Some of the complaints I’ve seen and heard about this movie is that it feels like two separate movies. Everyone knows Zach Snyder was at the original director on “Justice League,” but had to drop out due to a family tragedy. From there Joss Whedon oversaw the movie’s extensive reshoots and brought the production to the finish line. To tell you the truth though, I couldn’t tell you which director directed which parts of this movie. To me it was fun from start to finish.
I thought the action in the movie was good for the most part. The finale was typical DCEU stuff, something falling from the sky CGI all over the place type thing. However, I really enjoyed the other action pieces. Some standouts were the fight in Metropolis was awesome, when they first team-up under the island was cool too, as was the Amazons vs Steppenwolf sequence and Wonder Woman’s first scene.
Could some character have been fleshed out more? sure, Cyborg got the short straw there. But this was more than made up in his interactions with other League members. One of my favorite scenes in the movie was when Cyborg and Flash had to dig a grave in the cemetery. That one scene alone made me want to see a team-up between the two instead of a Flashpoint movie.
Another thing I liked was the on-screen chemistry between Ben Affleck and Gal Gadot. These two play well off each other, and I’m glad the filmmakers didn’t overplay the attraction between the two. It’s there, but it’s not a big focus of the story. There’s a scene in the movie where Wonder Woman has to set Bruce’s injured shoulder, its a simple scene, but it tells you all you need to know about their friendship.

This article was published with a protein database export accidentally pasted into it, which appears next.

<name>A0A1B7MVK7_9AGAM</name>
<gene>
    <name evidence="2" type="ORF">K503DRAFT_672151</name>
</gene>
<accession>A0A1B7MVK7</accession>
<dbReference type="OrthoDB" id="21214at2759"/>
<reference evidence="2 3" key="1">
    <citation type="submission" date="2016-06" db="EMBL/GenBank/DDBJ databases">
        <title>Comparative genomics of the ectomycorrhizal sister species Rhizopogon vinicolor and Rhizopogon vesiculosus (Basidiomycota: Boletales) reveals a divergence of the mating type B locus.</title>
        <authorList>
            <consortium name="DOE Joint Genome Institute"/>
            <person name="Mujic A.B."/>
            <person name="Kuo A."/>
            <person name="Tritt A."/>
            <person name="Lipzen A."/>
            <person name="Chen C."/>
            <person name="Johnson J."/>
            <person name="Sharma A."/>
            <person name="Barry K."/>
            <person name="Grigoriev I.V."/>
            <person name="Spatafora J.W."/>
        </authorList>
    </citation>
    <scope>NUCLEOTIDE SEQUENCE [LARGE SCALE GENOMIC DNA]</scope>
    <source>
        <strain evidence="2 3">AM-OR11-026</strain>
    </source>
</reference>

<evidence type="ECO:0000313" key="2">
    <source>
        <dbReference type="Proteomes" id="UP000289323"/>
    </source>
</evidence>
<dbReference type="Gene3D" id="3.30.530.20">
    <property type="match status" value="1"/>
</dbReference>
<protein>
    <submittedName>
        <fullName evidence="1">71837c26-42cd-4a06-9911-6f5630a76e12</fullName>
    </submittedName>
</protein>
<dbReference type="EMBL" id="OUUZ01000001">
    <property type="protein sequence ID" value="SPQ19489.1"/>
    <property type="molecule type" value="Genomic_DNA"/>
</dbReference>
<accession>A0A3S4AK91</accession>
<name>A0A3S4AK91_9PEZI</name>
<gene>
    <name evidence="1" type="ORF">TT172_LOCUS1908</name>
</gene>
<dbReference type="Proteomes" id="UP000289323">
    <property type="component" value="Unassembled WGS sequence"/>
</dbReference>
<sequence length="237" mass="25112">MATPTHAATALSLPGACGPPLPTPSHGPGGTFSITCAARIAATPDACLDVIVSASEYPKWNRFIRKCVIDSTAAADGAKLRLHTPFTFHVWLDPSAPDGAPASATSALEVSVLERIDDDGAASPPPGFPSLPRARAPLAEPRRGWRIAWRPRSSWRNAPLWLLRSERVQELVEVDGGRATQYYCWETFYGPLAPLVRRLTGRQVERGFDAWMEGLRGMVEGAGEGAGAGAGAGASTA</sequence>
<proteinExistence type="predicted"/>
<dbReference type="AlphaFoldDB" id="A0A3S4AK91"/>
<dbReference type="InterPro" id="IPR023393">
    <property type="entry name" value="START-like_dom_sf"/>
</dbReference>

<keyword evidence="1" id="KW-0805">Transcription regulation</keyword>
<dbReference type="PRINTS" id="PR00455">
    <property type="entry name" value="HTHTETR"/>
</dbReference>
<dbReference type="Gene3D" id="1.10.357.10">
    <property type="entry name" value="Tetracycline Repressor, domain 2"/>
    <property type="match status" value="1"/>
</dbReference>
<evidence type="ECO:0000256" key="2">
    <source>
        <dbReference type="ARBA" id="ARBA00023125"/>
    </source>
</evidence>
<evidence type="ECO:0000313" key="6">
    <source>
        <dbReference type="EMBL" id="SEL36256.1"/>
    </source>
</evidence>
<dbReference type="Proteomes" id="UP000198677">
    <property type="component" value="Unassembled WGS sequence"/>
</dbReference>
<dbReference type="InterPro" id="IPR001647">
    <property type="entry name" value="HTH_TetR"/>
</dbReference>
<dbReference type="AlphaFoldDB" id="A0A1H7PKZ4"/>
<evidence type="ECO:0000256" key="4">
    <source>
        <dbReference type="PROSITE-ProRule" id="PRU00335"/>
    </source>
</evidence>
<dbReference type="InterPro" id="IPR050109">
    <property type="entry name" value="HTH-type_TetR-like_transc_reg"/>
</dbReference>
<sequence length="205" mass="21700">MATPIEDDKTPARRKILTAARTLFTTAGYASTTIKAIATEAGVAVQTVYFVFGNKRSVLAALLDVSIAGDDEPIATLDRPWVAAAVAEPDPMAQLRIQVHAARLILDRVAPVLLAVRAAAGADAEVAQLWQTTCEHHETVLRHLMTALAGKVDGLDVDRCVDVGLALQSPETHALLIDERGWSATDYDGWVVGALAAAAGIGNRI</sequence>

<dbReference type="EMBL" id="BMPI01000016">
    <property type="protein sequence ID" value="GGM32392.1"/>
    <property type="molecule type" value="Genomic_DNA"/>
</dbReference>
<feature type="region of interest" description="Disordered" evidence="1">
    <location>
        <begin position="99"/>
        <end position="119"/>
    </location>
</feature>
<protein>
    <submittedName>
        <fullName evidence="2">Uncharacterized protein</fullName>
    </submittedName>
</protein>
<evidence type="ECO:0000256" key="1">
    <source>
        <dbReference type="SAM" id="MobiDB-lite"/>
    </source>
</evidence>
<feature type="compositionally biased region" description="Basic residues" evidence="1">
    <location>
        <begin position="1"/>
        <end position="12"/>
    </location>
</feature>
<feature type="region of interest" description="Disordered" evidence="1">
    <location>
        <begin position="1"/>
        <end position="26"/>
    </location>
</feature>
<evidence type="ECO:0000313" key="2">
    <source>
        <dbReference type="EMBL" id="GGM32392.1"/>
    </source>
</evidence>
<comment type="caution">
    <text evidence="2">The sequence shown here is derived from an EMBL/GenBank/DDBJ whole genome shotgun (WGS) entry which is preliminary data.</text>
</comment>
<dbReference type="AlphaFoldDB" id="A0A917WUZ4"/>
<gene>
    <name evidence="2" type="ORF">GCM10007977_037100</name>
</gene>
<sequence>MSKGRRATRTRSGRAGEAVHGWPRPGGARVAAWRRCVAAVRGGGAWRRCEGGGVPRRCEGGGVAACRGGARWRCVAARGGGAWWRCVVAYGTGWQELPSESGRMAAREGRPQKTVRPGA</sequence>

Ezra Miller as Barry Allen/The Flash is the scene-stealer and brings loads of humor, and heart to the proceedings. His Speed Force powers are among the film’s best visual effects, and very different from what we see on the Flash CW show. Meanwhile, Jason Momoa is equally entertaining as Aquaman. He also doesn’t get much character development, but I’m guessing they’re saving that for his solo movie. Aquaman does get some fun scenes though, and I was happy with Momoa’s portrayal.
The supporting cast such as Martha Kent (Diane Lane) and Lois Lane (Amy Adams), as well as newcomers like Commissioner Gordon (J.K. Simmons) and Mera (Amber Heard), don’t get much to do. But we’ll see more of Mera next year, and J.K. Simmons looks awesome as Gordon. I’m guessing a lot of their scenes were left in the cutting room floor, which makes me one of those people that’s hoping for a longer version of the film when it hits blu-ray.
“Justice League” should have served as the end to the trio of DC comic book movies directed by Zack Snyder. But in many ways, “Justice League” serves as the launching point for the DCEU’s next chapter. And under good writers and directors, these heroes should have a very bright future.
“Justice League” final score: B